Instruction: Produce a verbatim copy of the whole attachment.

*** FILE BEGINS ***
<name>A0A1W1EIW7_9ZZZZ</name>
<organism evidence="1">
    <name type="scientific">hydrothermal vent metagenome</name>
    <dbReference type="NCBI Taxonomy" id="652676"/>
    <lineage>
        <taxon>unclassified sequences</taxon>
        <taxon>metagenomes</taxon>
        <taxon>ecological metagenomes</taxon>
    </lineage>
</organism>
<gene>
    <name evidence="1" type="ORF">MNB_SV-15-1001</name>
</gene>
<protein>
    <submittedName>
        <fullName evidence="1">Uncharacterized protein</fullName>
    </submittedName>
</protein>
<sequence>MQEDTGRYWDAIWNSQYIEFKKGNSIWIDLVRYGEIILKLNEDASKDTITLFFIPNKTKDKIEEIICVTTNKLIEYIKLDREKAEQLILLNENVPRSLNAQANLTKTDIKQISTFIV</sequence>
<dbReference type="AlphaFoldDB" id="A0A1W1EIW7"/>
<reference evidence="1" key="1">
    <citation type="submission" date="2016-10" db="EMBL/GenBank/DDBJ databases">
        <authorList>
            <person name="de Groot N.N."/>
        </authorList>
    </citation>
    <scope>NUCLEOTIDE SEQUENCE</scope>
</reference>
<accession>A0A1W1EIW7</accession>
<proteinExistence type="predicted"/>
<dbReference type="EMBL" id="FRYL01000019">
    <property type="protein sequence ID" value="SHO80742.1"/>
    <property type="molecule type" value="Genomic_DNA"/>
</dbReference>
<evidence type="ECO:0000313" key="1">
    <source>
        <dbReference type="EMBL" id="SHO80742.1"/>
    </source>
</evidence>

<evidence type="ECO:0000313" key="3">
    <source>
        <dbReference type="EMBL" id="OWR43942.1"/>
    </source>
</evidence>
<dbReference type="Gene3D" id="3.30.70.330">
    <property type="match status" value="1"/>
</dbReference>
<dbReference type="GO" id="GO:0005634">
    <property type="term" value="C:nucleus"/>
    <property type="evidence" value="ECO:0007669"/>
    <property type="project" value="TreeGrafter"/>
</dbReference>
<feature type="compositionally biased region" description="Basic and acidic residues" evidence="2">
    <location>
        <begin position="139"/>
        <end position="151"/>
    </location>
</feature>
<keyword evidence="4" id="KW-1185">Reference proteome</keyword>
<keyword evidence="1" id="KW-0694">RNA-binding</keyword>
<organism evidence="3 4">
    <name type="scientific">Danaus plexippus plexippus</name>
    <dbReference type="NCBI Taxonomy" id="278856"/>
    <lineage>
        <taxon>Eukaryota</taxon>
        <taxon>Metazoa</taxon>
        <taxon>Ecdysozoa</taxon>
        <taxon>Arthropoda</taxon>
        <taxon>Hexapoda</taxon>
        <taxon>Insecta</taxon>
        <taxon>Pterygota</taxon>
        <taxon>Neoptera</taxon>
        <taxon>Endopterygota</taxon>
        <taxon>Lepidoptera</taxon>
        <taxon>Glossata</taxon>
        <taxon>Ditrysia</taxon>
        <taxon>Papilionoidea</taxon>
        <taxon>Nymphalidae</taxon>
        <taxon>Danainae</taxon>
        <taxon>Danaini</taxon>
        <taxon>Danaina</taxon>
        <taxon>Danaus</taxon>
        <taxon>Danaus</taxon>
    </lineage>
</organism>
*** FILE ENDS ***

<name>A0A1W1EIW7_9ZZZZ</name>
<organism evidence="1">
    <name type="scientific">hydrothermal vent metagenome</name>
    <dbReference type="NCBI Taxonomy" id="652676"/>
    <lineage>
        <taxon>unclassified sequences</taxon>
        <taxon>metagenomes</taxon>
        <taxon>ecological metagenomes</taxon>
    </lineage>
</organism>
<gene>
    <name evidence="1" type="ORF">MNB_SV-15-1001</name>
</gene>
<protein>
    <submittedName>
        <fullName evidence="1">Uncharacterized protein</fullName>
    </submittedName>
</protein>
<sequence>MQEDTGRYWDAIWNSQYIEFKKGNSIWIDLVRYGEIILKLNEDASKDTITLFFIPNKTKDKIEEIICVTTNKLIEYIKLDREKAEQLILLNENVPRSLNAQANLTKTDIKQISTFIV</sequence>
<dbReference type="AlphaFoldDB" id="A0A1W1EIW7"/>
<reference evidence="1" key="1">
    <citation type="submission" date="2016-10" db="EMBL/GenBank/DDBJ databases">
        <authorList>
            <person name="de Groot N.N."/>
        </authorList>
    </citation>
    <scope>NUCLEOTIDE SEQUENCE</scope>
</reference>
<accession>A0A1W1EIW7</accession>
<proteinExistence type="predicted"/>
<dbReference type="EMBL" id="FRYL01000019">
    <property type="protein sequence ID" value="SHO80742.1"/>
    <property type="molecule type" value="Genomic_DNA"/>
</dbReference>
<evidence type="ECO:0000313" key="1">
    <source>
        <dbReference type="EMBL" id="SHO80742.1"/>
    </source>
</evidence>

<evidence type="ECO:0000313" key="3">
    <source>
        <dbReference type="EMBL" id="OWR43942.1"/>
    </source>
</evidence>
<dbReference type="Gene3D" id="3.30.70.330">
    <property type="match status" value="1"/>
</dbReference>
<dbReference type="GO" id="GO:0005634">
    <property type="term" value="C:nucleus"/>
    <property type="evidence" value="ECO:0007669"/>
    <property type="project" value="TreeGrafter"/>
</dbReference>
<feature type="compositionally biased region" description="Basic and acidic residues" evidence="2">
    <location>
        <begin position="139"/>
        <end position="151"/>
    </location>
</feature>
<keyword evidence="4" id="KW-1185">Reference proteome</keyword>
<keyword evidence="1" id="KW-0694">RNA-binding</keyword>
<organism evidence="3 4">
    <name type="scientific">Danaus plexippus plexippus</name>
    <dbReference type="NCBI Taxonomy" id="278856"/>
    <lineage>
        <taxon>Eukaryota</taxon>
        <taxon>Metazoa</taxon>
        <taxon>Ecdysozoa</taxon>
        <taxon>Arthropoda</taxon>
        <taxon>Hexapoda</taxon>
        <taxon>Insecta</taxon>
        <taxon>Pterygota</taxon>
        <taxon>Neoptera</taxon>
        <taxon>Endopterygota</taxon>
        <taxon>Lepidoptera</taxon>
        <taxon>Glossata</taxon>
        <taxon>Ditrysia</taxon>
        <taxon>Papilionoidea</taxon>
        <taxon>Nymphalidae</taxon>
        <taxon>Danainae</taxon>
        <taxon>Danaini</taxon>
        <taxon>Danaina</taxon>
        <taxon>Danaus</taxon>
        <taxon>Danaus</taxon>
    </lineage>
</organism>